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Biodegradation of tricresyl phosphate isomers by Brevibacillus brevis: Degradation pathway and metabolic mechanism

Liu, Ying, Yin, Hua, Wei, Kun, Peng, Hui, Lu, Guining, Dang, Zhi
Chemosphere 2019 v.232 pp. 195-203
Brevibacillus brevis, absorption, acetic acid, adverse effects, biochemical pathways, biodegradation, chlorides, citric acid, flame retardants, ions, isomers, magnesium, malonic acid, metabolism, microorganisms, organophosphorus compounds, oxalic acid, phosphates, potassium, reactive oxygen species, sodium, sulfates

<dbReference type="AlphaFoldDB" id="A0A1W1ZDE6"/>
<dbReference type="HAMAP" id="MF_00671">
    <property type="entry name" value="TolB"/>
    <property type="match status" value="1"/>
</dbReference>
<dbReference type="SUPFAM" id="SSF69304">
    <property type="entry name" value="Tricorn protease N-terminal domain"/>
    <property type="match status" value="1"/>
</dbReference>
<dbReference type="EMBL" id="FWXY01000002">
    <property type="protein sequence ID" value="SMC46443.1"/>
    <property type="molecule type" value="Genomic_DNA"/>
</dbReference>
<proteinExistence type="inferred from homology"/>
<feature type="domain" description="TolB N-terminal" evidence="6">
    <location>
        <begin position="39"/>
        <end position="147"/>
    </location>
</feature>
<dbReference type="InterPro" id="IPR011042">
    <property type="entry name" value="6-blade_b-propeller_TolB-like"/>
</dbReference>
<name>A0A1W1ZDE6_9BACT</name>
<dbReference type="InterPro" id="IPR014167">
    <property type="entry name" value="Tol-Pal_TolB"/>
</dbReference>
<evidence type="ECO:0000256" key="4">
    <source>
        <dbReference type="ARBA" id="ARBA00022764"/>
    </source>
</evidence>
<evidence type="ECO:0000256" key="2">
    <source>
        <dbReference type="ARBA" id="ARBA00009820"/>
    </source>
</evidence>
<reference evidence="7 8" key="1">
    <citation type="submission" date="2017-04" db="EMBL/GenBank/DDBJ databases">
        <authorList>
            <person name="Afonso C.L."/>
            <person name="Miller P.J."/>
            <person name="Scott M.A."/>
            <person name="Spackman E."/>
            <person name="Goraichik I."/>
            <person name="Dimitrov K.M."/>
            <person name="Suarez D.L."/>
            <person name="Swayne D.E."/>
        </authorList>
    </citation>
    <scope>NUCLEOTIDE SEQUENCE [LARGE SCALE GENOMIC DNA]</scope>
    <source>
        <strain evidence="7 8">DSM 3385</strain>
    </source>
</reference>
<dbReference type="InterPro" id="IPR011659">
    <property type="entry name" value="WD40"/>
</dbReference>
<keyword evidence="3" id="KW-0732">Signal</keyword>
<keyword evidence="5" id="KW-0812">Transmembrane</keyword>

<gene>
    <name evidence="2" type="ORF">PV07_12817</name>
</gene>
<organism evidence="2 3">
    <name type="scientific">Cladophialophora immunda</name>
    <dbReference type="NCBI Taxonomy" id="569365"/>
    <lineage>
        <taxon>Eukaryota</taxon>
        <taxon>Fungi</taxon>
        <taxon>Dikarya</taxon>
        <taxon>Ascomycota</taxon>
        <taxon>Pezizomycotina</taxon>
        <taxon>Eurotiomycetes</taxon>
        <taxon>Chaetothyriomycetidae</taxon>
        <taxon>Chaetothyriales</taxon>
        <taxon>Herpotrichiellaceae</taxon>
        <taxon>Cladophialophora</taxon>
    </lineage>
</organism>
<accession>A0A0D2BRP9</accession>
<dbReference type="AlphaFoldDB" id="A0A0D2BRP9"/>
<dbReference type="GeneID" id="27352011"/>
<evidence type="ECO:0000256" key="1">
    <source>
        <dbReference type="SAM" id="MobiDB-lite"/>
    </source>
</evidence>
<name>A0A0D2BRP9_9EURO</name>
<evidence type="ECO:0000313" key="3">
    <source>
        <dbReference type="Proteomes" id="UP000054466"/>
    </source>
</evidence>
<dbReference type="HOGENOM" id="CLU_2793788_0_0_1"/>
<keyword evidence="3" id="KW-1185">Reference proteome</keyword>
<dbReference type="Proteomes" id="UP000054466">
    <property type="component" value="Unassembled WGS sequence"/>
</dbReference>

Tricresyl phosphates (TCPs), a typical sort of organophosphate flame retardants, has received extensive concerns due to its potential adverse effects. However, limited information is available on the efficient and safe removal methods of TCPs. In this regard, TCPs were tentatively biodegraded with Brevibacillus brevis. A probable degradation pathway was further proposed with the cellular reactions discussed in detail. Experiments showed that B. brevis at 2 g L−1 could degrade 1 mg L−1 tri-m-cresyl phosphate, tri-p-cresyl phosphate, and tri-o-cresyl phosphate by 82.91%, 93.91%, and 53.92%, respectively, within five days. In the process of biodegradation, B. brevis metabolism caused the release of Na+ and Cl− as well as the absorption of some nutrient ions including K+, PO43−, Mg2+, and SO42−; the presence of oxalic acid, citric acid, acetic acid, and malonic acid was also detected. Similar metabolic pathways were found among different TCPs isomers, but tri-o-cresyl phosphate induced more reactive oxygen species than the other two did. This work develops novel insights into the potential mechanisms of TCPs biodegradation by microorganisms.